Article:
A: In some ways, the iZone became a victim of its own success. As its reputation spread, pressure grew to expand its scope, and within a few years it grew to 23 schools. In addition, new performance standards significantly ratcheted up the degree of intellectual rigor and thus the demands on teachers and students.
In practice, this meant that even those principals and teachers once considered effective could no longer rely on their tried-and-true focus on basic skills and intensive test preparation techniques. Leaders quickly concluded that there were simply not enough principals or teachers to take on the extreme challenge these schools presented, and that even those who might have once been up to the task had little experience in performing up to the level demanded by the new standards.
Q: Your recent report identifies a number of things iZone leaders are doing or could be doing to overcome those challenges and maintain student success. What are some of those actions?
A: To cope with new challenges, iZone leaders developed a strategy that replaced building-and teacher-level autonomy with an interdependent system grounded in a shared theory of teaching and learning coupled with a shared change strategy. The leaders purchased a curriculum that would be used across the district, elaborated a consistent vision of grade-level instruction that featured conceptually deep subject matter, rich classroom discourse and giving students ample opportunity to struggle with complex content.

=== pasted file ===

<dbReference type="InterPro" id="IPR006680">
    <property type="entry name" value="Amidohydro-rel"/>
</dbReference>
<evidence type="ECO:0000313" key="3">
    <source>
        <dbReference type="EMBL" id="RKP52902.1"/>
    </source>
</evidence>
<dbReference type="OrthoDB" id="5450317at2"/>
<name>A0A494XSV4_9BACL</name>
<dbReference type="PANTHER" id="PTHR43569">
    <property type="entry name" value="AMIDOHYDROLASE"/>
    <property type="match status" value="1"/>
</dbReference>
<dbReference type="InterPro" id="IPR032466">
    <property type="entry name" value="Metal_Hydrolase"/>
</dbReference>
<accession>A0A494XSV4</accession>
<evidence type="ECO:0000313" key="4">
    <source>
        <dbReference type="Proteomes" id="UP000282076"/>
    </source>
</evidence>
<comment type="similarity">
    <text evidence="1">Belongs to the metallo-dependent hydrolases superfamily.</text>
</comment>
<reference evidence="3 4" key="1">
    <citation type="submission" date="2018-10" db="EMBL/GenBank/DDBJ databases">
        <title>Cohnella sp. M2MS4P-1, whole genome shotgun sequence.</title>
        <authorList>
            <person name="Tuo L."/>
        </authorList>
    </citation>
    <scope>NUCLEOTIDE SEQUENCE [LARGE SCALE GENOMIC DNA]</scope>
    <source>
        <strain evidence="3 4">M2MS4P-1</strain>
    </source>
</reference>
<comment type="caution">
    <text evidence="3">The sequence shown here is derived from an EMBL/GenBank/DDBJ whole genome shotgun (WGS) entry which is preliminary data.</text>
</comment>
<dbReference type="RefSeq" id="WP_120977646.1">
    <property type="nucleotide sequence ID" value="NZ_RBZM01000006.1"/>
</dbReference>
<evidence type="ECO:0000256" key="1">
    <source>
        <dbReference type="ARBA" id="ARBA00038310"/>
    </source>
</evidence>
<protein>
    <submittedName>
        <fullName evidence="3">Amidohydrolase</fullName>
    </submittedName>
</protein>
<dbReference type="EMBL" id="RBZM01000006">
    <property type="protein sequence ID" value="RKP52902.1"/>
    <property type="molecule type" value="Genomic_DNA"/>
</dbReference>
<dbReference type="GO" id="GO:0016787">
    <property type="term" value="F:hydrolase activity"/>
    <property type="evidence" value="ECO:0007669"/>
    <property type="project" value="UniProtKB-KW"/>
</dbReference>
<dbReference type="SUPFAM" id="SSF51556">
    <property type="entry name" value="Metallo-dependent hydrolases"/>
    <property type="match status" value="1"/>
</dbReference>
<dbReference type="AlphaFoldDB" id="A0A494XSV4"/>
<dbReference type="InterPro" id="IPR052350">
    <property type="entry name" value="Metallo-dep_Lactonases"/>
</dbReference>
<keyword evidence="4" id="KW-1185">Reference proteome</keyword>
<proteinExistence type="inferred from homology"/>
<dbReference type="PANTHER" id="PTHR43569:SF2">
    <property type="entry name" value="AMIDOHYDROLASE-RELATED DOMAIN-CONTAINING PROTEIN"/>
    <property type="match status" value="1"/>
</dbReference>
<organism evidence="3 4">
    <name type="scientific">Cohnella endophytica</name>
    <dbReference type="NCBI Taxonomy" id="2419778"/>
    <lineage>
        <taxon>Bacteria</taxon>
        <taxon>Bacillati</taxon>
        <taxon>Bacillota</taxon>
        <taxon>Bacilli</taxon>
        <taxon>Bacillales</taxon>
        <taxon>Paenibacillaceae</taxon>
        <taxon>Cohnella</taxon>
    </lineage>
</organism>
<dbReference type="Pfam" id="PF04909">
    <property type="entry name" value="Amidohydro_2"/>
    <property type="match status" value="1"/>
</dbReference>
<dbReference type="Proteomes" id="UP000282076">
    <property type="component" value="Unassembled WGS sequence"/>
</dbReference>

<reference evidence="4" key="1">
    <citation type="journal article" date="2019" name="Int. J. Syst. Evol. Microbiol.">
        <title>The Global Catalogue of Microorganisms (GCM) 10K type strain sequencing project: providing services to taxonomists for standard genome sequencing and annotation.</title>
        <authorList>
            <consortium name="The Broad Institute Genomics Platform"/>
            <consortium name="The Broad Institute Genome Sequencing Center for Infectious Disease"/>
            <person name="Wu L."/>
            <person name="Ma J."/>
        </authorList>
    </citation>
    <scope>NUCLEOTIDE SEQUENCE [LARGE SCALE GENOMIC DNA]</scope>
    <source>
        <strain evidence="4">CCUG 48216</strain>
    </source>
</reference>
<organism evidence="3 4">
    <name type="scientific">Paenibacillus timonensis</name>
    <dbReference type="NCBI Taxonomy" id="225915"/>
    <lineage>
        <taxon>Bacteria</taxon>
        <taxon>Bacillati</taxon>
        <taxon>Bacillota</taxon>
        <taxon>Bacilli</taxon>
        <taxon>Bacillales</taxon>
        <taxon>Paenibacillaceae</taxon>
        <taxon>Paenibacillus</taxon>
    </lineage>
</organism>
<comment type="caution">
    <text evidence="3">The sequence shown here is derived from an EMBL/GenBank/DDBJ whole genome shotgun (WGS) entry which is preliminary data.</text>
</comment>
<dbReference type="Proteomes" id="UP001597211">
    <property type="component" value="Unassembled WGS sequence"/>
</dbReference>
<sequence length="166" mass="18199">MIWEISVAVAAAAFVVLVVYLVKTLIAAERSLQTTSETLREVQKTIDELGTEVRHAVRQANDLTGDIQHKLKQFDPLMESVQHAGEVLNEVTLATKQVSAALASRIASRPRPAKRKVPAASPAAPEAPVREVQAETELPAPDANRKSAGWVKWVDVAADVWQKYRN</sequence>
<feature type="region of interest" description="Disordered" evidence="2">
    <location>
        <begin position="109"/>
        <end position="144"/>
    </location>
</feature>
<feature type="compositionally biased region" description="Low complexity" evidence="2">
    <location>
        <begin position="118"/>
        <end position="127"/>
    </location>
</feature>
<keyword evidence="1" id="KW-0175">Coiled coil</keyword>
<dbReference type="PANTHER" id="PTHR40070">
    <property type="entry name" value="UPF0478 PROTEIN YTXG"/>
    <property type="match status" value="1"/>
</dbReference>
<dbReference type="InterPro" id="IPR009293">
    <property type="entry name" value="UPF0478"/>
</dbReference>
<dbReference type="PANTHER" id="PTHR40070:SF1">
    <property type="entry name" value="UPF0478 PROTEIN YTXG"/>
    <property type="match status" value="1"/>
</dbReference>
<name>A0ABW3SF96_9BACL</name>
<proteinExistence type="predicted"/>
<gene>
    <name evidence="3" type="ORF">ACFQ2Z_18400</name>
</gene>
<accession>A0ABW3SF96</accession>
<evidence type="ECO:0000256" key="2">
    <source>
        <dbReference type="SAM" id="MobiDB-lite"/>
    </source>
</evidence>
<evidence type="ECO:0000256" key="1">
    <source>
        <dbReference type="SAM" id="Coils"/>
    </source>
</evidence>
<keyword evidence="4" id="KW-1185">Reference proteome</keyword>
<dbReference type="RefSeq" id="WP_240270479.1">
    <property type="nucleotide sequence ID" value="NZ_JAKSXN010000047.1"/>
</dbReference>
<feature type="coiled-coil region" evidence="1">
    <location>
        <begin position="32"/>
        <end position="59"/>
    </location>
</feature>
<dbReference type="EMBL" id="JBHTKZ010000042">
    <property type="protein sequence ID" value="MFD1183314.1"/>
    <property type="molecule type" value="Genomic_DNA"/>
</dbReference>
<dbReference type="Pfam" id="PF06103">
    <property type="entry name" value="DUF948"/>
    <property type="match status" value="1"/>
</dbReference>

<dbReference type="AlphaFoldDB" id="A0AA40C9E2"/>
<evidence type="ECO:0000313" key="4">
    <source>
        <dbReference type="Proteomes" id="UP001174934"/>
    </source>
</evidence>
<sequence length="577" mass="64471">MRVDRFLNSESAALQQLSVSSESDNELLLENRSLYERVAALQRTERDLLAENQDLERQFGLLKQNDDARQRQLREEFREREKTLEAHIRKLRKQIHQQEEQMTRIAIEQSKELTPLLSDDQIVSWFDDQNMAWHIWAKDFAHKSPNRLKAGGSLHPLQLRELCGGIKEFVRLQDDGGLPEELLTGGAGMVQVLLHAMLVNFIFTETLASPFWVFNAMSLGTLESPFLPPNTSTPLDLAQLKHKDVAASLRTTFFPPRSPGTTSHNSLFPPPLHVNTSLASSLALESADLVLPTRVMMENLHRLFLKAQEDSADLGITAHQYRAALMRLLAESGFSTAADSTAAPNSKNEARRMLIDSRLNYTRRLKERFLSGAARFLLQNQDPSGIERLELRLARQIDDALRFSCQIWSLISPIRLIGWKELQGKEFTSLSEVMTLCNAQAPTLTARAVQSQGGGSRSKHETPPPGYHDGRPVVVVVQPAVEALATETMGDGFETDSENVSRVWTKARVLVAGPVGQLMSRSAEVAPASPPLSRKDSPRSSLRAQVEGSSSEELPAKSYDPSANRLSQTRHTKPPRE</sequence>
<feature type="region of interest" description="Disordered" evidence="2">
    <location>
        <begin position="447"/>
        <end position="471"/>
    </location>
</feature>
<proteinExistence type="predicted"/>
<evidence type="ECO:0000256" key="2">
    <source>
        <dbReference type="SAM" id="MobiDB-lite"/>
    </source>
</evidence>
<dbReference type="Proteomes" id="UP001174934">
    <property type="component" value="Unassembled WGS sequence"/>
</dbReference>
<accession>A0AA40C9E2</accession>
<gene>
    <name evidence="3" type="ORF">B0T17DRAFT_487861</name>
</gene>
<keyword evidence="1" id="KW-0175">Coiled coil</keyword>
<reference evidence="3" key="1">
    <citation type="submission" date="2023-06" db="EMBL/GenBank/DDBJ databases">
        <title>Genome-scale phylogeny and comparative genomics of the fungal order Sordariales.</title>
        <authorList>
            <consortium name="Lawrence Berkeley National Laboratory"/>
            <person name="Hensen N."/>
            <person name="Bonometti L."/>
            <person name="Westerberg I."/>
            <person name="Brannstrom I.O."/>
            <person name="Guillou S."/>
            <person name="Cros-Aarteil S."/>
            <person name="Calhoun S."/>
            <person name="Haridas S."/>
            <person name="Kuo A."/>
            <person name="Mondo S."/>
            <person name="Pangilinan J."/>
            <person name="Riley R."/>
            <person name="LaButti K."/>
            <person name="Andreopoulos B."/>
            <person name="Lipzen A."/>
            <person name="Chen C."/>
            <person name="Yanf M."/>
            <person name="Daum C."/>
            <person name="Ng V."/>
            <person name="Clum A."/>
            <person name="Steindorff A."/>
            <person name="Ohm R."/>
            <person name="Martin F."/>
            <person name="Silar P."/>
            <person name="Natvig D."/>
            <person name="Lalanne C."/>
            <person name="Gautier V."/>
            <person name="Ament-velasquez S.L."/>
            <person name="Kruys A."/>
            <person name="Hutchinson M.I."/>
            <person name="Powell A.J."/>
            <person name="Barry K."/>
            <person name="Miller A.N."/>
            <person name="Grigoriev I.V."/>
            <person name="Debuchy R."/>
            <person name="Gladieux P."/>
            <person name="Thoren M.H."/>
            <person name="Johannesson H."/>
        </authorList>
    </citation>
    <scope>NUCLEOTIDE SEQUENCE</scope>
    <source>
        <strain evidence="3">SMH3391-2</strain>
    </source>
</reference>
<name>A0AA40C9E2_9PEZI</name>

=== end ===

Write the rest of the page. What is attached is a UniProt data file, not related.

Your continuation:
Instead of trying to find extraordinary teachers and leaders with high levels of expertise, the new strategy sought to build expertise through continuous professional learning and support. iZone leaders revamped their support systems to include intensive coaching for teachers and school leaders and revamped school structures and routines to integrate professional learning into day-to-day operations. New data systems were introduced that enabled aggressive monitoring of student progress.
Q: How can the findings from your studies of the Tennessee system be applied to low-performing schools in other jurisdictions?
A: On the one hand, every school system is unique and strategies that have proven effective in one context can’t simply be superimposed on another. At the same time, many important principles that have driven the iZone’s success are applicable to a wide range of circumstances.
The overarching takeaway is that while education has long relied on individuals to find their own way of teaching leading, the challenges in iZone-like environments are too steep for each teacher and principal to figure things out on their own. To meet such formidable demands, formal systems and codified practices will ultimately be more effective and have greater staying power. Another way to put this is that districts are complex systems and improving them requires multifaceted, systemic approaches.
Also, even the best material and most intelligently-designed systems will need to be refined over time and adapted to local contexts. Teachers and leaders need time to learn new approaches to teaching and learning and to test them out in classroom settings. Expecting rapid improvements in environments like the iZone is unrealistic and potentially counterproductive.